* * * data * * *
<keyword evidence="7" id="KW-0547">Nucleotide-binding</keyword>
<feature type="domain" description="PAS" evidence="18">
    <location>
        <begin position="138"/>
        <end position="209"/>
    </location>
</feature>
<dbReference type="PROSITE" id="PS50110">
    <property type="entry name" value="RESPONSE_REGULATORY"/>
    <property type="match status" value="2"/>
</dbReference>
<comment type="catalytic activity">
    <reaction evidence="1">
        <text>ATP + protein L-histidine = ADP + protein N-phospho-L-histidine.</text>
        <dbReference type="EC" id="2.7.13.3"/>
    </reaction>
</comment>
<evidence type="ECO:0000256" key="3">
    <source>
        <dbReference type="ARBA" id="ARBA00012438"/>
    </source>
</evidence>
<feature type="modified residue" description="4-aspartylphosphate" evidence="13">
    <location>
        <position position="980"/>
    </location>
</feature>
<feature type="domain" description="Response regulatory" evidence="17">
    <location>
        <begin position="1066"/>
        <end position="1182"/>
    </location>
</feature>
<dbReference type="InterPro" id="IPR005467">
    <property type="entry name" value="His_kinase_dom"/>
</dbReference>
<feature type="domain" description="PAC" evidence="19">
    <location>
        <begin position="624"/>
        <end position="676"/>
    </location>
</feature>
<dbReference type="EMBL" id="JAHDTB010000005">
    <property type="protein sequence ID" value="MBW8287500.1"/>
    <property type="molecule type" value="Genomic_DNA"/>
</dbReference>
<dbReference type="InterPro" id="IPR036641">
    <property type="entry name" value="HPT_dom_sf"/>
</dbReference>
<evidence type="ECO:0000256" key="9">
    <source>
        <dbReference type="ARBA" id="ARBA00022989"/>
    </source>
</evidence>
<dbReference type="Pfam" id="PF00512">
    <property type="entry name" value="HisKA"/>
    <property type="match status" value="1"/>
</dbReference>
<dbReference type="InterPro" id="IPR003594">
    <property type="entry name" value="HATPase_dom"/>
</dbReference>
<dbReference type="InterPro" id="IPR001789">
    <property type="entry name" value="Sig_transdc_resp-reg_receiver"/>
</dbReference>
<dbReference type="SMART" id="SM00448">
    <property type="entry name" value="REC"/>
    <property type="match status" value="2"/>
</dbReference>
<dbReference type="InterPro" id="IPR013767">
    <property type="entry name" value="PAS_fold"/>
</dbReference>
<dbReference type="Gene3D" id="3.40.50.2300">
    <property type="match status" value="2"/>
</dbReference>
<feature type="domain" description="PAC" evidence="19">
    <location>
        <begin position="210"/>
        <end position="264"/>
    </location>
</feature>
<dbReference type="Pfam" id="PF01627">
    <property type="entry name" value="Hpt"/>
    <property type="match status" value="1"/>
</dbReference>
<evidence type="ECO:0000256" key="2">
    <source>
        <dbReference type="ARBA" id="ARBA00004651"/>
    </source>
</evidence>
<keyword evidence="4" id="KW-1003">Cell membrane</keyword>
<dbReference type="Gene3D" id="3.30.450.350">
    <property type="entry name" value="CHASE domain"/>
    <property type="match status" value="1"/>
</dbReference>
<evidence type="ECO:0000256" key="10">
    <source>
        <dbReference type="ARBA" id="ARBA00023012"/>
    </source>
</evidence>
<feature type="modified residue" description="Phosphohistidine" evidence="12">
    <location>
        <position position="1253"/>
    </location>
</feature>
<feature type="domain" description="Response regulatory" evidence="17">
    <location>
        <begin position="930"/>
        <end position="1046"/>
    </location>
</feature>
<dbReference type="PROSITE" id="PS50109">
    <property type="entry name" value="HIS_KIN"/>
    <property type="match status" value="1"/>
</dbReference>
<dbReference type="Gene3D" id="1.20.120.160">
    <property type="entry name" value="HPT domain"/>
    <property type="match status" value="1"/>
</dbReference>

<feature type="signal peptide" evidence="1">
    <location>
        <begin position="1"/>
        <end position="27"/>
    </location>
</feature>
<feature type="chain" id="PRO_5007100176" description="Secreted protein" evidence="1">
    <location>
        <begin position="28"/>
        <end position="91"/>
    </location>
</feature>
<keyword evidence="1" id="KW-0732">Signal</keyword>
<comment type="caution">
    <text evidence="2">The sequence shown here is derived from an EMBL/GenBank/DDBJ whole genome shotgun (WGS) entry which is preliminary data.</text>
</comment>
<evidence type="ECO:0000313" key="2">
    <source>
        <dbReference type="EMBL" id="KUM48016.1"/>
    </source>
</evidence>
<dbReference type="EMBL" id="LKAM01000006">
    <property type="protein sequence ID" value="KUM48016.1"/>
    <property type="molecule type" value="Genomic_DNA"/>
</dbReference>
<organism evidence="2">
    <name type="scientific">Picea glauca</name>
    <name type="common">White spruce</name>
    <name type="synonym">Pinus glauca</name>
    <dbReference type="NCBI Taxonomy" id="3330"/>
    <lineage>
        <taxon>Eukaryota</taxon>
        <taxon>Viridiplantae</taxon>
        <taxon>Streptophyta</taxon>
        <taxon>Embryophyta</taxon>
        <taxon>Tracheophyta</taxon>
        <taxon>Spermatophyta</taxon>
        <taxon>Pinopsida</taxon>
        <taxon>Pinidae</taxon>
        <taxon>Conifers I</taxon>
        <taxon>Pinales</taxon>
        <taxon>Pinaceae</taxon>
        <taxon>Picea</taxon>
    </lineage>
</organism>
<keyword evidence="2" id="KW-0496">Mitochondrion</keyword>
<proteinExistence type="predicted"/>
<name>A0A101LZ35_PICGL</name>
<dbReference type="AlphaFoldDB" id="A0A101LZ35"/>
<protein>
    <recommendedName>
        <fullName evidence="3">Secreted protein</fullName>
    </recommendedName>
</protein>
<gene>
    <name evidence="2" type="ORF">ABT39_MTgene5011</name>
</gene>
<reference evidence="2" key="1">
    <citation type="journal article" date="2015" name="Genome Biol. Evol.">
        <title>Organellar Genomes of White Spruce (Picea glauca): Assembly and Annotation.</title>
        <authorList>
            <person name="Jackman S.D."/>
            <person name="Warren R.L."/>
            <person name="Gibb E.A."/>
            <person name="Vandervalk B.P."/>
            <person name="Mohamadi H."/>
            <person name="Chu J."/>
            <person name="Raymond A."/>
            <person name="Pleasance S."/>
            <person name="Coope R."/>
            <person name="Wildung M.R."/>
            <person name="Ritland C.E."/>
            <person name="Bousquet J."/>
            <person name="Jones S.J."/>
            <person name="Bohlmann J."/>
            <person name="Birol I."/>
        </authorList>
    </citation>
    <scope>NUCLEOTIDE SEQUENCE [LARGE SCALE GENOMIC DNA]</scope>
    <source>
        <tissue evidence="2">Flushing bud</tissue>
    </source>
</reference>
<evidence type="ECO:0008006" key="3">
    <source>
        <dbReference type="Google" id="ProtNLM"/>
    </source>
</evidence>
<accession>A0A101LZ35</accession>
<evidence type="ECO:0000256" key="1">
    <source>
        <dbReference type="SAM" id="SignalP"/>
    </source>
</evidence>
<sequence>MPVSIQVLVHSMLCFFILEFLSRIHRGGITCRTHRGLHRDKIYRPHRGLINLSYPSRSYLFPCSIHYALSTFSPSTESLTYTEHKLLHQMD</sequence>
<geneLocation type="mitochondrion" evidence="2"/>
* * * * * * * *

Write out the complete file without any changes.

<keyword evidence="7" id="KW-0547">Nucleotide-binding</keyword>
<feature type="domain" description="PAS" evidence="18">
    <location>
        <begin position="138"/>
        <end position="209"/>
    </location>
</feature>
<dbReference type="PROSITE" id="PS50110">
    <property type="entry name" value="RESPONSE_REGULATORY"/>
    <property type="match status" value="2"/>
</dbReference>
<comment type="catalytic activity">
    <reaction evidence="1">
        <text>ATP + protein L-histidine = ADP + protein N-phospho-L-histidine.</text>
        <dbReference type="EC" id="2.7.13.3"/>
    </reaction>
</comment>
<evidence type="ECO:0000256" key="3">
    <source>
        <dbReference type="ARBA" id="ARBA00012438"/>
    </source>
</evidence>
<feature type="modified residue" description="4-aspartylphosphate" evidence="13">
    <location>
        <position position="980"/>
    </location>
</feature>
<feature type="domain" description="Response regulatory" evidence="17">
    <location>
        <begin position="1066"/>
        <end position="1182"/>
    </location>
</feature>
<dbReference type="InterPro" id="IPR005467">
    <property type="entry name" value="His_kinase_dom"/>
</dbReference>
<feature type="domain" description="PAC" evidence="19">
    <location>
        <begin position="624"/>
        <end position="676"/>
    </location>
</feature>
<dbReference type="EMBL" id="JAHDTB010000005">
    <property type="protein sequence ID" value="MBW8287500.1"/>
    <property type="molecule type" value="Genomic_DNA"/>
</dbReference>
<dbReference type="InterPro" id="IPR036641">
    <property type="entry name" value="HPT_dom_sf"/>
</dbReference>
<evidence type="ECO:0000256" key="9">
    <source>
        <dbReference type="ARBA" id="ARBA00022989"/>
    </source>
</evidence>
<dbReference type="Pfam" id="PF00512">
    <property type="entry name" value="HisKA"/>
    <property type="match status" value="1"/>
</dbReference>
<dbReference type="InterPro" id="IPR003594">
    <property type="entry name" value="HATPase_dom"/>
</dbReference>
<dbReference type="InterPro" id="IPR001789">
    <property type="entry name" value="Sig_transdc_resp-reg_receiver"/>
</dbReference>
<dbReference type="SMART" id="SM00448">
    <property type="entry name" value="REC"/>
    <property type="match status" value="2"/>
</dbReference>
<dbReference type="InterPro" id="IPR013767">
    <property type="entry name" value="PAS_fold"/>
</dbReference>
<dbReference type="Gene3D" id="3.40.50.2300">
    <property type="match status" value="2"/>
</dbReference>
<feature type="domain" description="PAC" evidence="19">
    <location>
        <begin position="210"/>
        <end position="264"/>
    </location>
</feature>
<dbReference type="Pfam" id="PF01627">
    <property type="entry name" value="Hpt"/>
    <property type="match status" value="1"/>
</dbReference>
<evidence type="ECO:0000256" key="2">
    <source>
        <dbReference type="ARBA" id="ARBA00004651"/>
    </source>
</evidence>
<keyword evidence="4" id="KW-1003">Cell membrane</keyword>
<dbReference type="Gene3D" id="3.30.450.350">
    <property type="entry name" value="CHASE domain"/>
    <property type="match status" value="1"/>
</dbReference>
<evidence type="ECO:0000256" key="10">
    <source>
        <dbReference type="ARBA" id="ARBA00023012"/>
    </source>
</evidence>
<feature type="modified residue" description="Phosphohistidine" evidence="12">
    <location>
        <position position="1253"/>
    </location>
</feature>
<feature type="domain" description="Response regulatory" evidence="17">
    <location>
        <begin position="930"/>
        <end position="1046"/>
    </location>
</feature>
<dbReference type="PROSITE" id="PS50109">
    <property type="entry name" value="HIS_KIN"/>
    <property type="match status" value="1"/>
</dbReference>
<dbReference type="Gene3D" id="1.20.120.160">
    <property type="entry name" value="HPT domain"/>
    <property type="match status" value="1"/>
</dbReference>

<feature type="signal peptide" evidence="1">
    <location>
        <begin position="1"/>
        <end position="27"/>
    </location>
</feature>
<feature type="chain" id="PRO_5007100176" description="Secreted protein" evidence="1">
    <location>
        <begin position="28"/>
        <end position="91"/>
    </location>
</feature>
<keyword evidence="1" id="KW-0732">Signal</keyword>
<comment type="caution">
    <text evidence="2">The sequence shown here is derived from an EMBL/GenBank/DDBJ whole genome shotgun (WGS) entry which is preliminary data.</text>
</comment>
<evidence type="ECO:0000313" key="2">
    <source>
        <dbReference type="EMBL" id="KUM48016.1"/>
    </source>
</evidence>
<dbReference type="EMBL" id="LKAM01000006">
    <property type="protein sequence ID" value="KUM48016.1"/>
    <property type="molecule type" value="Genomic_DNA"/>
</dbReference>
<organism evidence="2">
    <name type="scientific">Picea glauca</name>
    <name type="common">White spruce</name>
    <name type="synonym">Pinus glauca</name>
    <dbReference type="NCBI Taxonomy" id="3330"/>
    <lineage>
        <taxon>Eukaryota</taxon>
        <taxon>Viridiplantae</taxon>
        <taxon>Streptophyta</taxon>
        <taxon>Embryophyta</taxon>
        <taxon>Tracheophyta</taxon>
        <taxon>Spermatophyta</taxon>
        <taxon>Pinopsida</taxon>
        <taxon>Pinidae</taxon>
        <taxon>Conifers I</taxon>
        <taxon>Pinales</taxon>
        <taxon>Pinaceae</taxon>
        <taxon>Picea</taxon>
    </lineage>
</organism>
<keyword evidence="2" id="KW-0496">Mitochondrion</keyword>
<proteinExistence type="predicted"/>
<name>A0A101LZ35_PICGL</name>
<dbReference type="AlphaFoldDB" id="A0A101LZ35"/>
<protein>
    <recommendedName>
        <fullName evidence="3">Secreted protein</fullName>
    </recommendedName>
</protein>
<gene>
    <name evidence="2" type="ORF">ABT39_MTgene5011</name>
</gene>
<reference evidence="2" key="1">
    <citation type="journal article" date="2015" name="Genome Biol. Evol.">
        <title>Organellar Genomes of White Spruce (Picea glauca): Assembly and Annotation.</title>
        <authorList>
            <person name="Jackman S.D."/>
            <person name="Warren R.L."/>
            <person name="Gibb E.A."/>
            <person name="Vandervalk B.P."/>
            <person name="Mohamadi H."/>
            <person name="Chu J."/>
            <person name="Raymond A."/>
            <person name="Pleasance S."/>
            <person name="Coope R."/>
            <person name="Wildung M.R."/>
            <person name="Ritland C.E."/>
            <person name="Bousquet J."/>
            <person name="Jones S.J."/>
            <person name="Bohlmann J."/>
            <person name="Birol I."/>
        </authorList>
    </citation>
    <scope>NUCLEOTIDE SEQUENCE [LARGE SCALE GENOMIC DNA]</scope>
    <source>
        <tissue evidence="2">Flushing bud</tissue>
    </source>
</reference>
<evidence type="ECO:0008006" key="3">
    <source>
        <dbReference type="Google" id="ProtNLM"/>
    </source>
</evidence>
<accession>A0A101LZ35</accession>
<evidence type="ECO:0000256" key="1">
    <source>
        <dbReference type="SAM" id="SignalP"/>
    </source>
</evidence>
<sequence>MPVSIQVLVHSMLCFFILEFLSRIHRGGITCRTHRGLHRDKIYRPHRGLINLSYPSRSYLFPCSIHYALSTFSPSTESLTYTEHKLLHQMD</sequence>
<geneLocation type="mitochondrion" evidence="2"/>